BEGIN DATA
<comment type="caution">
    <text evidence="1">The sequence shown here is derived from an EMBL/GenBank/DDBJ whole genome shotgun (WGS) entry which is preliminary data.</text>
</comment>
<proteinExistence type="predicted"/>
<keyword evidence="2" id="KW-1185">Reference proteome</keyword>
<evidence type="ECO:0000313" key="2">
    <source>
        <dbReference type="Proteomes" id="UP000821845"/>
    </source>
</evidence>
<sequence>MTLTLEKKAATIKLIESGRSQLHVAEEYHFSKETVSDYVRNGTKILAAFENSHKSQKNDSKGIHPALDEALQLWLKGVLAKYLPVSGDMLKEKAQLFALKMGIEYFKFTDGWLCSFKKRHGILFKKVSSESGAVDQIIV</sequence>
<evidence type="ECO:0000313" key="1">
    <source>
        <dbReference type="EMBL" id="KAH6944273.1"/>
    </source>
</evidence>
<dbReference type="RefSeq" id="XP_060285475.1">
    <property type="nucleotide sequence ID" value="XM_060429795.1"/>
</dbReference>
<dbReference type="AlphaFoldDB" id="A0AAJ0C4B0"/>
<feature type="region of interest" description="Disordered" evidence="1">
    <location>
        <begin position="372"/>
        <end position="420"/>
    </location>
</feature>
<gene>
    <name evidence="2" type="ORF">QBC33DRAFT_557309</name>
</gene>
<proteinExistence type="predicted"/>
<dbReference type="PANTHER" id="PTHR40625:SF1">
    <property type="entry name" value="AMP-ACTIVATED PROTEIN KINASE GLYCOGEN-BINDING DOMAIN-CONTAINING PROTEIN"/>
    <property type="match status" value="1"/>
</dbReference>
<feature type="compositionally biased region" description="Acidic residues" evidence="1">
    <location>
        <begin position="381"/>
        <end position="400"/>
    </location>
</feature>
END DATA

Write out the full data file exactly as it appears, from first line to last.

<comment type="caution">
    <text evidence="1">The sequence shown here is derived from an EMBL/GenBank/DDBJ whole genome shotgun (WGS) entry which is preliminary data.</text>
</comment>
<proteinExistence type="predicted"/>
<keyword evidence="2" id="KW-1185">Reference proteome</keyword>
<evidence type="ECO:0000313" key="2">
    <source>
        <dbReference type="Proteomes" id="UP000821845"/>
    </source>
</evidence>
<sequence>MTLTLEKKAATIKLIESGRSQLHVAEEYHFSKETVSDYVRNGTKILAAFENSHKSQKNDSKGIHPALDEALQLWLKGVLAKYLPVSGDMLKEKAQLFALKMGIEYFKFTDGWLCSFKKRHGILFKKVSSESGAVDQIIV</sequence>
<evidence type="ECO:0000313" key="1">
    <source>
        <dbReference type="EMBL" id="KAH6944273.1"/>
    </source>
</evidence>
<dbReference type="RefSeq" id="XP_060285475.1">
    <property type="nucleotide sequence ID" value="XM_060429795.1"/>
</dbReference>
<dbReference type="AlphaFoldDB" id="A0AAJ0C4B0"/>
<feature type="region of interest" description="Disordered" evidence="1">
    <location>
        <begin position="372"/>
        <end position="420"/>
    </location>
</feature>
<gene>
    <name evidence="2" type="ORF">QBC33DRAFT_557309</name>
</gene>
<proteinExistence type="predicted"/>
<dbReference type="PANTHER" id="PTHR40625:SF1">
    <property type="entry name" value="AMP-ACTIVATED PROTEIN KINASE GLYCOGEN-BINDING DOMAIN-CONTAINING PROTEIN"/>
    <property type="match status" value="1"/>
</dbReference>
<feature type="compositionally biased region" description="Acidic residues" evidence="1">
    <location>
        <begin position="381"/>
        <end position="400"/>
    </location>
</feature>